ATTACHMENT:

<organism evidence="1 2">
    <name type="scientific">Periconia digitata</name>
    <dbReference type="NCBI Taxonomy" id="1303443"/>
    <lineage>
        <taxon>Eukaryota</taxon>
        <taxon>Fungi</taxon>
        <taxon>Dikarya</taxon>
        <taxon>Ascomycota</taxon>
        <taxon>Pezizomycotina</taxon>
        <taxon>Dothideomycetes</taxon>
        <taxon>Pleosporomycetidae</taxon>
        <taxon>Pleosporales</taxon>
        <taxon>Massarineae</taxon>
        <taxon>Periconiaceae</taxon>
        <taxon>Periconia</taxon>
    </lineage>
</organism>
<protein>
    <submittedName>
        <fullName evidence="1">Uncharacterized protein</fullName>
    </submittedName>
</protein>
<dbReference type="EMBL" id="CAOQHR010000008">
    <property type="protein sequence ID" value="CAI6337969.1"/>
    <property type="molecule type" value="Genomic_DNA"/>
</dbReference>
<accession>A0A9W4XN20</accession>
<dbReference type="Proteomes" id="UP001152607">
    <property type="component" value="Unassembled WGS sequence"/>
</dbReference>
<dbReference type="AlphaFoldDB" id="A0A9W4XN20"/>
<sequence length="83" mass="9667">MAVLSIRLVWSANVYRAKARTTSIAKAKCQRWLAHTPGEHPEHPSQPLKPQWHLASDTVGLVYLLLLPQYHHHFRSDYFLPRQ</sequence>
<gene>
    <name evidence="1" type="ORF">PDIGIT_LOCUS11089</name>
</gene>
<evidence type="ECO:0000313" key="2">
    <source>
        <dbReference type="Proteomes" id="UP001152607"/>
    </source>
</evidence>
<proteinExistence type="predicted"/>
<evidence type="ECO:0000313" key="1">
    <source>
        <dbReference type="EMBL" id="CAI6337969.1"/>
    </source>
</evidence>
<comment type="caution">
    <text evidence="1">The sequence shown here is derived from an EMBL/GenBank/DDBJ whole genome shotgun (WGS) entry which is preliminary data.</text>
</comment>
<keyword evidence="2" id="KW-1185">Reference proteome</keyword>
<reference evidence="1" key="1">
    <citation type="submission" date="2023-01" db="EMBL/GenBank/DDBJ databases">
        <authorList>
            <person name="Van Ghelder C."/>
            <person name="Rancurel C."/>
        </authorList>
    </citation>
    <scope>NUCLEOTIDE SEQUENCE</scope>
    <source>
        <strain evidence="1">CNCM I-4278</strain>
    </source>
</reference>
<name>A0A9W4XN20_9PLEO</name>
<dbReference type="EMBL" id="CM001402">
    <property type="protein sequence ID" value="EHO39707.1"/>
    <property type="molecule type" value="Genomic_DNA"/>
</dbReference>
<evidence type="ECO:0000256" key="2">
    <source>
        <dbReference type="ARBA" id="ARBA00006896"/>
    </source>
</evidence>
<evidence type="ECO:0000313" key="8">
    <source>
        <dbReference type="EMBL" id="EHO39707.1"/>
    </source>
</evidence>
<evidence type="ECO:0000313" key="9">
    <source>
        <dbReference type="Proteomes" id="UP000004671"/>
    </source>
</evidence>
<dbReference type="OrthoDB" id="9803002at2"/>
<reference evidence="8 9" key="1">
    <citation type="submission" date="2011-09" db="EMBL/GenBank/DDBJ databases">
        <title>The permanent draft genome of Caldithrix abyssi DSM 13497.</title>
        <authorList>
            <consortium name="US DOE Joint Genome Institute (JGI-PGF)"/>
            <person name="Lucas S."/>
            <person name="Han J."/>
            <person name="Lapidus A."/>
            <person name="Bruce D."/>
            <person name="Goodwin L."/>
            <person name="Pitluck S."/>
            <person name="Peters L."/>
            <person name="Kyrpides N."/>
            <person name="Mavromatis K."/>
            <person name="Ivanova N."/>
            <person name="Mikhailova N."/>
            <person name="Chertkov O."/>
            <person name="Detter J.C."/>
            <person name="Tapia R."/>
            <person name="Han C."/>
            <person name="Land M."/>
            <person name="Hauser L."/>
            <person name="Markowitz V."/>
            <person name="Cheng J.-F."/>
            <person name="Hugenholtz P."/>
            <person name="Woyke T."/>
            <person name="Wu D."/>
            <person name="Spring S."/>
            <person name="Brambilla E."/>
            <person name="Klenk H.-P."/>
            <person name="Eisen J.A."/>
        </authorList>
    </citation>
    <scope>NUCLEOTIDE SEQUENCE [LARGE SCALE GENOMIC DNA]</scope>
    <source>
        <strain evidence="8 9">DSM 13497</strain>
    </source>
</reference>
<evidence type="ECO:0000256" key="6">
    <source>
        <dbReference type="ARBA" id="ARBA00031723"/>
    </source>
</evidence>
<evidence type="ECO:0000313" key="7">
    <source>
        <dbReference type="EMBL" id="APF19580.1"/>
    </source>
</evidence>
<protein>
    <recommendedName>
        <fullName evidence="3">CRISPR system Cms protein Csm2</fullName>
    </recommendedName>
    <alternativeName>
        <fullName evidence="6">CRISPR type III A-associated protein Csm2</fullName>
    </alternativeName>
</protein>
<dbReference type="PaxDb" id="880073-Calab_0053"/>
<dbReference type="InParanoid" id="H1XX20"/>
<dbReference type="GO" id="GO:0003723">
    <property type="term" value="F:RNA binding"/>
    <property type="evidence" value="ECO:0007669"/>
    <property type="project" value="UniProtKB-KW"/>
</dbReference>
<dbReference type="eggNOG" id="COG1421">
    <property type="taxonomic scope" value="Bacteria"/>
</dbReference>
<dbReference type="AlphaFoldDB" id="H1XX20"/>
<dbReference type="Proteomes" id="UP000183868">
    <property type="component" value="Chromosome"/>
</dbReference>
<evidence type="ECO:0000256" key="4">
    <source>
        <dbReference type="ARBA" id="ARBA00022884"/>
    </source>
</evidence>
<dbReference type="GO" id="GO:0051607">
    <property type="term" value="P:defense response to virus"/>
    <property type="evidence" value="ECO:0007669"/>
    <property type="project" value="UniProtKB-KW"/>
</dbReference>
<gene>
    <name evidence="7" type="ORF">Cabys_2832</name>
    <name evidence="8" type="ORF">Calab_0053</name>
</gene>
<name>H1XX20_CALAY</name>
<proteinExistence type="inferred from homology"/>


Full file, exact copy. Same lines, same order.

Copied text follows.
<organism evidence="1 2">
    <name type="scientific">Periconia digitata</name>
    <dbReference type="NCBI Taxonomy" id="1303443"/>
    <lineage>
        <taxon>Eukaryota</taxon>
        <taxon>Fungi</taxon>
        <taxon>Dikarya</taxon>
        <taxon>Ascomycota</taxon>
        <taxon>Pezizomycotina</taxon>
        <taxon>Dothideomycetes</taxon>
        <taxon>Pleosporomycetidae</taxon>
        <taxon>Pleosporales</taxon>
        <taxon>Massarineae</taxon>
        <taxon>Periconiaceae</taxon>
        <taxon>Periconia</taxon>
    </lineage>
</organism>
<protein>
    <submittedName>
        <fullName evidence="1">Uncharacterized protein</fullName>
    </submittedName>
</protein>
<dbReference type="EMBL" id="CAOQHR010000008">
    <property type="protein sequence ID" value="CAI6337969.1"/>
    <property type="molecule type" value="Genomic_DNA"/>
</dbReference>
<accession>A0A9W4XN20</accession>
<dbReference type="Proteomes" id="UP001152607">
    <property type="component" value="Unassembled WGS sequence"/>
</dbReference>
<dbReference type="AlphaFoldDB" id="A0A9W4XN20"/>
<sequence length="83" mass="9667">MAVLSIRLVWSANVYRAKARTTSIAKAKCQRWLAHTPGEHPEHPSQPLKPQWHLASDTVGLVYLLLLPQYHHHFRSDYFLPRQ</sequence>
<gene>
    <name evidence="1" type="ORF">PDIGIT_LOCUS11089</name>
</gene>
<evidence type="ECO:0000313" key="2">
    <source>
        <dbReference type="Proteomes" id="UP001152607"/>
    </source>
</evidence>
<proteinExistence type="predicted"/>
<evidence type="ECO:0000313" key="1">
    <source>
        <dbReference type="EMBL" id="CAI6337969.1"/>
    </source>
</evidence>
<comment type="caution">
    <text evidence="1">The sequence shown here is derived from an EMBL/GenBank/DDBJ whole genome shotgun (WGS) entry which is preliminary data.</text>
</comment>
<keyword evidence="2" id="KW-1185">Reference proteome</keyword>
<reference evidence="1" key="1">
    <citation type="submission" date="2023-01" db="EMBL/GenBank/DDBJ databases">
        <authorList>
            <person name="Van Ghelder C."/>
            <person name="Rancurel C."/>
        </authorList>
    </citation>
    <scope>NUCLEOTIDE SEQUENCE</scope>
    <source>
        <strain evidence="1">CNCM I-4278</strain>
    </source>
</reference>
<name>A0A9W4XN20_9PLEO</name>
<dbReference type="EMBL" id="CM001402">
    <property type="protein sequence ID" value="EHO39707.1"/>
    <property type="molecule type" value="Genomic_DNA"/>
</dbReference>
<evidence type="ECO:0000256" key="2">
    <source>
        <dbReference type="ARBA" id="ARBA00006896"/>
    </source>
</evidence>
<evidence type="ECO:0000313" key="8">
    <source>
        <dbReference type="EMBL" id="EHO39707.1"/>
    </source>
</evidence>
<evidence type="ECO:0000313" key="9">
    <source>
        <dbReference type="Proteomes" id="UP000004671"/>
    </source>
</evidence>
<dbReference type="OrthoDB" id="9803002at2"/>
<reference evidence="8 9" key="1">
    <citation type="submission" date="2011-09" db="EMBL/GenBank/DDBJ databases">
        <title>The permanent draft genome of Caldithrix abyssi DSM 13497.</title>
        <authorList>
            <consortium name="US DOE Joint Genome Institute (JGI-PGF)"/>
            <person name="Lucas S."/>
            <person name="Han J."/>
            <person name="Lapidus A."/>
            <person name="Bruce D."/>
            <person name="Goodwin L."/>
            <person name="Pitluck S."/>
            <person name="Peters L."/>
            <person name="Kyrpides N."/>
            <person name="Mavromatis K."/>
            <person name="Ivanova N."/>
            <person name="Mikhailova N."/>
            <person name="Chertkov O."/>
            <person name="Detter J.C."/>
            <person name="Tapia R."/>
            <person name="Han C."/>
            <person name="Land M."/>
            <person name="Hauser L."/>
            <person name="Markowitz V."/>
            <person name="Cheng J.-F."/>
            <person name="Hugenholtz P."/>
            <person name="Woyke T."/>
            <person name="Wu D."/>
            <person name="Spring S."/>
            <person name="Brambilla E."/>
            <person name="Klenk H.-P."/>
            <person name="Eisen J.A."/>
        </authorList>
    </citation>
    <scope>NUCLEOTIDE SEQUENCE [LARGE SCALE GENOMIC DNA]</scope>
    <source>
        <strain evidence="8 9">DSM 13497</strain>
    </source>
</reference>
<evidence type="ECO:0000256" key="6">
    <source>
        <dbReference type="ARBA" id="ARBA00031723"/>
    </source>
</evidence>
<evidence type="ECO:0000313" key="7">
    <source>
        <dbReference type="EMBL" id="APF19580.1"/>
    </source>
</evidence>
<protein>
    <recommendedName>
        <fullName evidence="3">CRISPR system Cms protein Csm2</fullName>
    </recommendedName>
    <alternativeName>
        <fullName evidence="6">CRISPR type III A-associated protein Csm2</fullName>
    </alternativeName>
</protein>
<dbReference type="PaxDb" id="880073-Calab_0053"/>
<dbReference type="InParanoid" id="H1XX20"/>
<dbReference type="GO" id="GO:0003723">
    <property type="term" value="F:RNA binding"/>
    <property type="evidence" value="ECO:0007669"/>
    <property type="project" value="UniProtKB-KW"/>
</dbReference>
<dbReference type="eggNOG" id="COG1421">
    <property type="taxonomic scope" value="Bacteria"/>
</dbReference>
<dbReference type="AlphaFoldDB" id="H1XX20"/>
<dbReference type="Proteomes" id="UP000183868">
    <property type="component" value="Chromosome"/>
</dbReference>
<evidence type="ECO:0000256" key="4">
    <source>
        <dbReference type="ARBA" id="ARBA00022884"/>
    </source>
</evidence>
<dbReference type="GO" id="GO:0051607">
    <property type="term" value="P:defense response to virus"/>
    <property type="evidence" value="ECO:0007669"/>
    <property type="project" value="UniProtKB-KW"/>
</dbReference>
<gene>
    <name evidence="7" type="ORF">Cabys_2832</name>
    <name evidence="8" type="ORF">Calab_0053</name>
</gene>
<name>H1XX20_CALAY</name>
<proteinExistence type="inferred from homology"/>